(Host) The Centers for Disease control says 35,000 health care workers have volunteered for smallpox vaccinations in a national effort to prepare for an outbreak of the disease. That’s far short of the 500,000 the government had hoped to inoculate.
As VPR’s Steve Zind reports, the small number of Vermont volunteers has state health care officials reassessing the vaccination program.
(Zind) In January, 2,0000 doses of the smallpox vaccine arrived in Vermont and the Health Department prepared to inoculate health care workers on a volunteer basis. Nearly four months later, only 117 Vermont health care workers have stepped forward to be vaccinated.
Deputy Health Commissioner Sharon Moffatt says the low turnout has health officials moving away from an emphasis on vaccinations and instead stressing other aspects of smallpox preparedness.
(Moffatt) “There are many components to preparedness. The number of people we have vaccinated is only one component. We’re continuing to work on making sure that hospitals, for example, have negative pressure rooms. That they have fully in place isolation procedures for suspected or possible cases.”
(Zind) Moffatt says the current phase of the vaccination program will conclude at the end of the month. After that, she says the health department will look at ways to open the program to more potential volunteers. Moffatt says the low number is due to the cautious approach the state took in deciding who could be vaccinated.
But there were other reasons. Ann Ruby is infection control nurse for Rutland Regional Medical Center. Ruby says the health department wanted 95 people at the center to receive vaccinations. Fewer than 10 signed up. Ruby says there were a number of reasons for that including a swift end to the Iraqi war and a reduced threat of terrorism. The outcome of the war was one of them.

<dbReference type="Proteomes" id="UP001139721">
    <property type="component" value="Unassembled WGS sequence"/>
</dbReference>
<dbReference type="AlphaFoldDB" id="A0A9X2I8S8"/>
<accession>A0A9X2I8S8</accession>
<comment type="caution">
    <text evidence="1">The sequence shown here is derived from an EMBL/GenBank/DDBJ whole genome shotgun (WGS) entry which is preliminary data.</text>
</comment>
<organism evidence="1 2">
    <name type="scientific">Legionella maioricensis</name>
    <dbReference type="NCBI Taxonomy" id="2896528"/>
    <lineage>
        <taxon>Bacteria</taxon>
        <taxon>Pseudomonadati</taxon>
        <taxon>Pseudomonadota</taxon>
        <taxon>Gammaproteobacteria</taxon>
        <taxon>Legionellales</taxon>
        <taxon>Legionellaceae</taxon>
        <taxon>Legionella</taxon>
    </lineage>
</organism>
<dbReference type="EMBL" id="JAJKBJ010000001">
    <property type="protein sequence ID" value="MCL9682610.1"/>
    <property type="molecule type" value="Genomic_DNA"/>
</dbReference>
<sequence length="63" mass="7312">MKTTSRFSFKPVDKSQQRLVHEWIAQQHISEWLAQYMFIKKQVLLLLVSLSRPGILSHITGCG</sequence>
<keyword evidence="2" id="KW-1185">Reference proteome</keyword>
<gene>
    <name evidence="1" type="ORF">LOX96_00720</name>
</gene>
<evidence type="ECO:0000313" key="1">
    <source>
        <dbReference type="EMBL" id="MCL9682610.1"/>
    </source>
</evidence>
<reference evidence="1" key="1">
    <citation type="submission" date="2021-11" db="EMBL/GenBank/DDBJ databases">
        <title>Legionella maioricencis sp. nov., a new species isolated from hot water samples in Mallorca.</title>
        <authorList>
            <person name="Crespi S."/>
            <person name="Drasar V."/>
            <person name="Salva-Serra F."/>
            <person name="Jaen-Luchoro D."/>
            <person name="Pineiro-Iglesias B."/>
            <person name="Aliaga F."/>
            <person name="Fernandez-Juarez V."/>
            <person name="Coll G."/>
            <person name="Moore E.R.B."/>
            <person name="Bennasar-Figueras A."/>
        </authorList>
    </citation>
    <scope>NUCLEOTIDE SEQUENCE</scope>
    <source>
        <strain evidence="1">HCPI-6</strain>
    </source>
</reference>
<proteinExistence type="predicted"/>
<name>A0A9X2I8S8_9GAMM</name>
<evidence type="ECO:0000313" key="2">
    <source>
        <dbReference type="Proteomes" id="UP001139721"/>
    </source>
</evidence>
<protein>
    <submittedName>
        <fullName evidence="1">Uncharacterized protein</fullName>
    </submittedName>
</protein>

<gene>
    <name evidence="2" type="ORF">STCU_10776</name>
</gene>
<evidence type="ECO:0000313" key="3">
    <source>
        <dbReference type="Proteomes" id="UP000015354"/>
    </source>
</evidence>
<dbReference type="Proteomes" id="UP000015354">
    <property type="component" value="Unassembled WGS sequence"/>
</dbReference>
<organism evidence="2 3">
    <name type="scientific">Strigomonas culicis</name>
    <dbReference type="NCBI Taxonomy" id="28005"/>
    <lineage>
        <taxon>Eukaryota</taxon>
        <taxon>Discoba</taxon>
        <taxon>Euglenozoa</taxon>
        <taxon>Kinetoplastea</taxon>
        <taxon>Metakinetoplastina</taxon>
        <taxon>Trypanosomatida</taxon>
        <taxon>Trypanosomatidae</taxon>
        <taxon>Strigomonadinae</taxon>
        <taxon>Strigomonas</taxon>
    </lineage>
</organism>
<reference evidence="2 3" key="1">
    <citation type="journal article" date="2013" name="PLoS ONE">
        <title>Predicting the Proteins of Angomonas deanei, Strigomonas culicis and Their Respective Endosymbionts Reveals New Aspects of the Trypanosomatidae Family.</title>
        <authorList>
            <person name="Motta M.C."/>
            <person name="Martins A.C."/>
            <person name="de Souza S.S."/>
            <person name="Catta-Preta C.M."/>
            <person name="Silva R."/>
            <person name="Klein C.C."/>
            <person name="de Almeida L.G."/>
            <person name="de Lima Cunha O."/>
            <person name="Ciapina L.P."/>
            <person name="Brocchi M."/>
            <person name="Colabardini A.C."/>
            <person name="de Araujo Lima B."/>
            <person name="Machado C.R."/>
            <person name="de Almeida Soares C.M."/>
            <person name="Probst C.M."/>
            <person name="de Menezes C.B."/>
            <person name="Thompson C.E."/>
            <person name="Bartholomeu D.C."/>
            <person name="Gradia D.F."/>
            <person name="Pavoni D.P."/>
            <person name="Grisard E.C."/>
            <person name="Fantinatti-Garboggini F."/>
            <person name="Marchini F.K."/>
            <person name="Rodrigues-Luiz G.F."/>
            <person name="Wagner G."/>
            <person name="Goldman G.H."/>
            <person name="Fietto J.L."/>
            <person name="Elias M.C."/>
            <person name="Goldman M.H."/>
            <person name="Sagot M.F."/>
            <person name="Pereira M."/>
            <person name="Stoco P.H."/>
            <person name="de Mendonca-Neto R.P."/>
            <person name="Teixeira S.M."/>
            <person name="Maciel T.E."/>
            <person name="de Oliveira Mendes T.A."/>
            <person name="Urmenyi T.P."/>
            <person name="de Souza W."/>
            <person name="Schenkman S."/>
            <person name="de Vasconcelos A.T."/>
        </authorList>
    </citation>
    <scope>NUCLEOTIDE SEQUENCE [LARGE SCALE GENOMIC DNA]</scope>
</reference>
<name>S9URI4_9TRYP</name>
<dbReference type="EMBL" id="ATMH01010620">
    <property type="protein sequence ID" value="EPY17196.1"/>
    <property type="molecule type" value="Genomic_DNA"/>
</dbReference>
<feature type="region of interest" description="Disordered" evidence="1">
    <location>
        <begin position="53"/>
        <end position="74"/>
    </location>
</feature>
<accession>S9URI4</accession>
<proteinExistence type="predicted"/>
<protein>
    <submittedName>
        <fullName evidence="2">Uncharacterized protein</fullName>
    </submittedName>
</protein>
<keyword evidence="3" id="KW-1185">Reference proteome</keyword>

(Ruby) “The way the war went in Iraq toward the end a lot of people felt there were more risks than benefits and that maybe it wasn’t as real a threat as it seemed to be before we went to war with Iraq.”
(Zind) Health Department officials say even if there is a case of smallpox, they’ll be able to quickly inoculate health care workers. The smallpox vaccine is effective even if it’s administered a few days after exposure.
Ann Ruby says she thinks hospital workers will gladly get vaccinated if they think smallpox presents a very real public health threat.
(Ruby) “You bet! They’d all be lining up at the door to get it.”
(Zind) The Health Department is trying to determine the shelf life of the 2,000 vaccines received in January. There’s a chance they could be unusable after the end of the month. If that’s the case, Sharon Moffatt says new vaccine will be made available.
For Vermont Public Radio, I’m Steve Zind.